One of the most compelling reasons to join the electric revolution is the reduced impact that electric vehicles (EVs) have on the environment, but why and how are they better than the petrol or diesel alternative?
Zero tailpipe emissions
Electric vans don’t require the combustion of fuel to turn the energy in their batteries into movement (kinetic energy), instead the lithium-ion batteries release energy electrochemically.
This means that electric vans don’t produce any harmful
emissions while driving and don’t have an exhaust pipe. This reduction in the
emission of gases such as carbon dioxide helps to reduce air pollution,
especially in built-up areas such as towns and cities.
As well as reducing air pollution, electric vans also help to reduce the amount of greenhouse gases being released into the atmosphere, which contribute to climate change.
Lower lifetime CO2 footprint
However, the environmental impact of an electric van also needs to consider the lifetime emissions of the vehicle, including production, maintenance and fuel. The production of electricity still partly relies on fossil fuels in most countries on earth, so charging your electric van does have an impact.
Despite this, a
2020 study by the universities of Exeter, Nijmegen and Cambridge
that electric vehicles lead to lower emissions overall and are better for the
environment than conventional vehicles in 95% of the world.
Charging your electric van with renewable energy sources significantly reduces its lifetime CO2 footprint.
What effect do lithium-ion batteries have on the environment?
The batteries in electric vehicles are lithium-ion, with around 10kg of lithium per EV. There is ongoing debate about the true impact of lithium production, as it is a very water-intensive process that involves hazardous chemicals. There is evidence that lithium mining can contribute to environmental degradation in the areas in which it is sourced.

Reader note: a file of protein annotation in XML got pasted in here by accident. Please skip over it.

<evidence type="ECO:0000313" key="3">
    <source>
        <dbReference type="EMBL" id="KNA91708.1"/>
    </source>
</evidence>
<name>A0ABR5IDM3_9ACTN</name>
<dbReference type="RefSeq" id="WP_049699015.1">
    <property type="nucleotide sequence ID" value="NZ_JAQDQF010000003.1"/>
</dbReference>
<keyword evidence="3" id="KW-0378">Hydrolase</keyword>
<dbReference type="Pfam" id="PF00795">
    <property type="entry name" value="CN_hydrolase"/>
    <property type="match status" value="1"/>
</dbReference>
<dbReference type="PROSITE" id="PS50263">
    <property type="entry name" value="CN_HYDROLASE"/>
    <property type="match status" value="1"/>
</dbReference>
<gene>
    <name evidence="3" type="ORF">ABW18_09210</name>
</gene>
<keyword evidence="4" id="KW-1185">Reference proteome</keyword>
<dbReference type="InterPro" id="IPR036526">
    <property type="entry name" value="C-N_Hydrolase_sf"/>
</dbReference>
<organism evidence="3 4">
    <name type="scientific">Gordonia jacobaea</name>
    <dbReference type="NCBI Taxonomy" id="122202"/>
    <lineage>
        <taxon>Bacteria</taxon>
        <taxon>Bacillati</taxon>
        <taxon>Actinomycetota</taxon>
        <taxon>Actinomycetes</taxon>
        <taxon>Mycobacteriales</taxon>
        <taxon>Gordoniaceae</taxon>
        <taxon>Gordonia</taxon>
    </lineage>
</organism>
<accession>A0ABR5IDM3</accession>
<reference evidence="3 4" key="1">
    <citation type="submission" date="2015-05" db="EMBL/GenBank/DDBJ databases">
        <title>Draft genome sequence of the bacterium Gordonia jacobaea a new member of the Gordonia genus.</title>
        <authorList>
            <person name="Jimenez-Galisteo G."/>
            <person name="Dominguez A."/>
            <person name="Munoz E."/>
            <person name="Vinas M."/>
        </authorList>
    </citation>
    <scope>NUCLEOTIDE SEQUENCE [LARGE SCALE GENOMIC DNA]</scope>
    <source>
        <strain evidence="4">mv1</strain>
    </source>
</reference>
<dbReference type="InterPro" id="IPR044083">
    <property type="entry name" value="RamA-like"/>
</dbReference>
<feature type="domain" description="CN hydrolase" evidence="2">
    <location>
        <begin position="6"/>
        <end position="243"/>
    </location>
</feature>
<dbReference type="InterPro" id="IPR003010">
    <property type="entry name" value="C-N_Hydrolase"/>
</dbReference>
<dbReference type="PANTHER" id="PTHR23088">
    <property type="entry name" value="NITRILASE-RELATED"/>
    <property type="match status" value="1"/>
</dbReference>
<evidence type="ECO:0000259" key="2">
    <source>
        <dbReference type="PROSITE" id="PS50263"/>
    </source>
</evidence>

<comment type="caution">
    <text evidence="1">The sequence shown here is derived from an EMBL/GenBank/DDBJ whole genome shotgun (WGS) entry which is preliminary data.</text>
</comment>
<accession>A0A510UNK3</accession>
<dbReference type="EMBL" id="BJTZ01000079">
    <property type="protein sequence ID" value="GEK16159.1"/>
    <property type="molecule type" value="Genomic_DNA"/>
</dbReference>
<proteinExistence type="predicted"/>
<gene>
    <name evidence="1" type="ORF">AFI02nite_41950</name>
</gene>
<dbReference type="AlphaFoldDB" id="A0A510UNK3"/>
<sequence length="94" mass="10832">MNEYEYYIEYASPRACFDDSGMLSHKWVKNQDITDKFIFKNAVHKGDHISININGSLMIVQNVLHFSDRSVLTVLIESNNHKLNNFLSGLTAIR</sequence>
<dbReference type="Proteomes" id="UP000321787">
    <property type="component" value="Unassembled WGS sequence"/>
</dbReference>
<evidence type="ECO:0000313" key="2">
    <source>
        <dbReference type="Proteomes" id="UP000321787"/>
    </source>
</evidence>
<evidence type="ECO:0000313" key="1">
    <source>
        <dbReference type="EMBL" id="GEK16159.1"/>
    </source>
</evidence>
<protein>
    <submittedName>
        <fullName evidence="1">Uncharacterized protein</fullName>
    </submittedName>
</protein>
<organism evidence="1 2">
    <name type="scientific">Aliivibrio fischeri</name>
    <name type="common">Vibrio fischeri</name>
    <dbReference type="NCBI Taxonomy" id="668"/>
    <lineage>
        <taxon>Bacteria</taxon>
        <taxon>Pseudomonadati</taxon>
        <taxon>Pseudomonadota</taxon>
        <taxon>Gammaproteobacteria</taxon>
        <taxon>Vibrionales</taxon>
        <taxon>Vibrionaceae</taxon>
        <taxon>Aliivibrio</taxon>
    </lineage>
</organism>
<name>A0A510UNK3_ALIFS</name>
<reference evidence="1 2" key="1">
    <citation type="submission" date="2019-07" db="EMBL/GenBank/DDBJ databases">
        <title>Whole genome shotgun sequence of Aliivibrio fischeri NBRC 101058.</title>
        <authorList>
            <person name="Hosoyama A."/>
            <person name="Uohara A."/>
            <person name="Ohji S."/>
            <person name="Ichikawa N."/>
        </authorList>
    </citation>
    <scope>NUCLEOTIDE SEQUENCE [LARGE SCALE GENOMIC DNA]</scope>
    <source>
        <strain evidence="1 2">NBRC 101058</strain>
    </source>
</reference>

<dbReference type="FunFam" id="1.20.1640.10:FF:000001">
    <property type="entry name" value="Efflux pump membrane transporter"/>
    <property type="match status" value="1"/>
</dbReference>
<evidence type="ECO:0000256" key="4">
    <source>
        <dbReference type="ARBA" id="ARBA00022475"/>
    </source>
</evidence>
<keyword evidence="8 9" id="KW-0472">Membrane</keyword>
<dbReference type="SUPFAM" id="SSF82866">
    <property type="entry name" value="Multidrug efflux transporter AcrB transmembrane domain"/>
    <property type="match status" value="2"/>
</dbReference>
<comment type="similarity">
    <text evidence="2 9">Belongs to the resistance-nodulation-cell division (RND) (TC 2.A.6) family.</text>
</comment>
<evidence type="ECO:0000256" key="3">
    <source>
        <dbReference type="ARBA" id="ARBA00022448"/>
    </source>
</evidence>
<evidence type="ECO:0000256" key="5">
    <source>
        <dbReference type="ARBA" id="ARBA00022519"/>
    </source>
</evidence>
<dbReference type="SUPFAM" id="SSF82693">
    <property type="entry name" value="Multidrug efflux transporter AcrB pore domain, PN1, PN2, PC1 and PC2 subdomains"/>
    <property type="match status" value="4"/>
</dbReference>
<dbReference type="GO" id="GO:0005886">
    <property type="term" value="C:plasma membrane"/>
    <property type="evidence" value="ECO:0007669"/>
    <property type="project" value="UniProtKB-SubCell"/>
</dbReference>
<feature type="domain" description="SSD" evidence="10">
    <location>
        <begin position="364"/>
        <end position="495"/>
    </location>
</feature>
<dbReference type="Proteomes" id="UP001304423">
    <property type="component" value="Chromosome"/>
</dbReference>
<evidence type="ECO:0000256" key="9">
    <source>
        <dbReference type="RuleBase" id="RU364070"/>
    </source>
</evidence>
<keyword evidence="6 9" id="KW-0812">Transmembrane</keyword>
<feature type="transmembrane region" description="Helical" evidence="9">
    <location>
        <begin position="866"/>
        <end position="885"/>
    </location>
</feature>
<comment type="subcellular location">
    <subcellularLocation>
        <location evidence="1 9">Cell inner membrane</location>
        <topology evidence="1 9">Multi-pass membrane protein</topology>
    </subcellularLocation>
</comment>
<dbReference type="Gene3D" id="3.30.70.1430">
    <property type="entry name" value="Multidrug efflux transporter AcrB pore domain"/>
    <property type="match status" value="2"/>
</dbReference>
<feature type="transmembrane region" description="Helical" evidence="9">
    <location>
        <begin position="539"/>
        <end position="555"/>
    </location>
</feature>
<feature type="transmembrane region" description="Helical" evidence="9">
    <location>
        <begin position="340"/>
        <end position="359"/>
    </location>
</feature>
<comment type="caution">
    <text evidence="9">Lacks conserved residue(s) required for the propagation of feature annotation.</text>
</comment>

Research is ongoing to explore alternatives to lithium, including sodium, which is significantly cheaper, more abundant, and less resource-intensive, as well as hydrogen and sulphur. As EV technology is more widely adopted, more and more battery options will become available as research progresses.
What happens to the battery once it is used up?
Once their capacity to power an eVan range is diminished, used batteries are recycled, often becoming second-use battery storage units for buildings such as supermarkets or private residences, enjoying a new life outside the vehicle.
Mercedes-Benz operates an energy division,
offering procurement and distribution of 2nd-life batteries, battery modules
and battery control components as well as consultation for energy storage
Switching from a diesel van to an electric Mercedes-Benz eVan is a great way to reduce your impact on the environment and be ahead of the curve, with new petrol and diesel vans set to no longer sold in the UK from 2030.
Take a look at our range of electric vans and start your cleaner, greener van driving journey today.